To find an {r} with the above properties we have

Lemma 3 (Existence of good {r}) There exists {r = O(\log^{O(1)} n)} coprime to {n}, such that {n} has order greater than {\log^2_2 n} in {({\mathbb Z}/r{\mathbb Z})^\times}.

Proof: For each {1 \leq i \leq \log^2_2 n}, the number {n^i - 1} has at most {O( \log^{O(1)} n)} prime divisors (by the fundamental theorem of arithmetic). If one picks {r} to be the first prime not equal to any of these prime divisors, one obtains the claim. (One can use a crude version of the prime number theorem to get the upper bound on {r}.) \Box

It is clear that Theorem 1 follows from Theorem 2 and Lemma 3, so it suffices now to prove Theorem 2.

Suppose for contradiction that Theorem 2 fails. Then {n} is divisible by some smaller prime {p}, but is not a power of {p}. Since {n} is coprime to all numbers of size {O(\log^{O(1)} n)} we know that {p} is not of polylogarithmic size, thus we may assume {p \geq \log^C n} for any fixed {C}. As {r} is coprime to {n}, we see that {r} is not a multiple of {p} (indeed, one should view {p} as being much larger than {r}).

Let {F} be a field extension of {F_p} by a primitive {r^{th}} root of unity {X}, thus {F = F_p[X]/h(X)} for some factor {h(X)} (in {F_p[X]}) of the {r^{th}} cyclotomic polynomial {\Phi_r(X)}. From the hypothesis (4), we see that

\displaystyle  (X+a)^n = X^n + a

in {F} for all {1 \leq a \leq A}, where {A = O(r \log^{O(1)} n)}. Note that {n} is coprime to every integer less than {A}, and thus {A < p}.

Meanwhile, from (2) one has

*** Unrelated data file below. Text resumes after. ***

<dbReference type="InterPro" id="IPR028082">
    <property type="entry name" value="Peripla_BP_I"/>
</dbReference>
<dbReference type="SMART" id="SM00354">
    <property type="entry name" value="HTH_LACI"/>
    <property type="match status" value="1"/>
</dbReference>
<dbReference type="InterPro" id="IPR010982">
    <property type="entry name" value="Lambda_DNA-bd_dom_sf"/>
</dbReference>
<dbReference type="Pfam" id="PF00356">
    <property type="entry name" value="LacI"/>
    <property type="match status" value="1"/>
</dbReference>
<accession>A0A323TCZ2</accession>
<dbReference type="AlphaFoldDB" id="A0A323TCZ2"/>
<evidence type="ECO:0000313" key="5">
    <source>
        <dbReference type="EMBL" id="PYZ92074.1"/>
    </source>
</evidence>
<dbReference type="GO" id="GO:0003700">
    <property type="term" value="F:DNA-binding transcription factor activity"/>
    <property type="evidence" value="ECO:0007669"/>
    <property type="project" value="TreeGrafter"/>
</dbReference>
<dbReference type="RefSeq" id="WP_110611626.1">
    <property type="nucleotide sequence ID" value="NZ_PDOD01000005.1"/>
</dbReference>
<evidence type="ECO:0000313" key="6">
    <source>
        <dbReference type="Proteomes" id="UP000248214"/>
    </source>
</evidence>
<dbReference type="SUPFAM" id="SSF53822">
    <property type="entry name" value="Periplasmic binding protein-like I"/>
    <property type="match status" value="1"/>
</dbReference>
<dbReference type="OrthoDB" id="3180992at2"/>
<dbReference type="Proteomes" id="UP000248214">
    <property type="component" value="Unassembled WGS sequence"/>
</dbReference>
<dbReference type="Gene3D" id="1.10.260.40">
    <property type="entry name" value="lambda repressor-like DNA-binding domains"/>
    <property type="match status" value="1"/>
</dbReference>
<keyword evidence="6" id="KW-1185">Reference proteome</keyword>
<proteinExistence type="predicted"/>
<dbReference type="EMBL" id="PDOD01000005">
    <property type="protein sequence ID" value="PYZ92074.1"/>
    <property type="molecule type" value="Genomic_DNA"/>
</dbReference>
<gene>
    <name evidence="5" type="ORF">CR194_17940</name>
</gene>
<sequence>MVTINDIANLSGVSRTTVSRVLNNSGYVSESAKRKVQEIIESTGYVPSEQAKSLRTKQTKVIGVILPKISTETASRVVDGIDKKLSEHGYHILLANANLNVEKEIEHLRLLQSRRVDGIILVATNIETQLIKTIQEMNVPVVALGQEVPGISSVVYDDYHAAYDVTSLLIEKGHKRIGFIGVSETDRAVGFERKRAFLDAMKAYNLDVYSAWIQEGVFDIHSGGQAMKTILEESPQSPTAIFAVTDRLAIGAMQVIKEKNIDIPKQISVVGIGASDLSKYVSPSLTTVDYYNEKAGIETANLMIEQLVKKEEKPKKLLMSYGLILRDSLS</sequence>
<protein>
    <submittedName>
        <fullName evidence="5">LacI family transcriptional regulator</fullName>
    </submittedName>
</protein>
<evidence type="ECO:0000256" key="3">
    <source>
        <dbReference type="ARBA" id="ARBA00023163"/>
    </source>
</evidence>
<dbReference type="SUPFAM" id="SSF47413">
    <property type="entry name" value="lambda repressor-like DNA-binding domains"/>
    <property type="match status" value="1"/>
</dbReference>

\displaystyle  (X+a)^p = X^p + a

in {F} for all such {a}. The two equations give

\displaystyle  (X^p+a)^{n/p} = (X^p)^{n/p} + a.

Note that the {p^{th}} power {X^p} of a primitive {r^{th}} root of unity {X} is again a primitive {r^{th}} root of unity (and conversely, every primitive {r^{th}} root arises in this fashion) and hence we also have

\displaystyle  (X+a)^{n/p} = X^{n/p} + a

in {F} for all {1 \leq a \leq A}.

Inspired by this, we define a key concept: a positive integer {m} is said to be introspective if one has

\displaystyle  (X+a)^m = X^m + a

in {F} for all {1 \leq a \leq A}, or equivalently if {(X+a)^m=\phi_m(X+a)}, where {\phi_m: F \rightarrow F} is the ring homomorphism that sends {X} to {X^m}.

We have just shown that {p, n, n/p} are all introspective; {1} is also trivially introspective. Furthermore, if {m} and {m'} are introspective, it is not hard to see that {mm'} is also introspective. Thus we in fact have a lot of introspective integers: any number of the form {p^i (n/p)^j} for {i,j \geq 0} is introspective.

It turns out in fact that it is not possible to create so many different introspective numbers, basically the presence of so many polynomial identities in the field would eventually violate the factor theorem. To see this, let {{\mathcal G} \subset F^\times} be the multiplicative group generated by the quantities {X+a} for {1 \leq a \leq A}. Observe that {z^m = \phi_m(z)} for all {z \in {\mathcal G}}. We now show that this places incompatible lower and upper bounds on {{\mathcal G}}. We begin with the lower bound: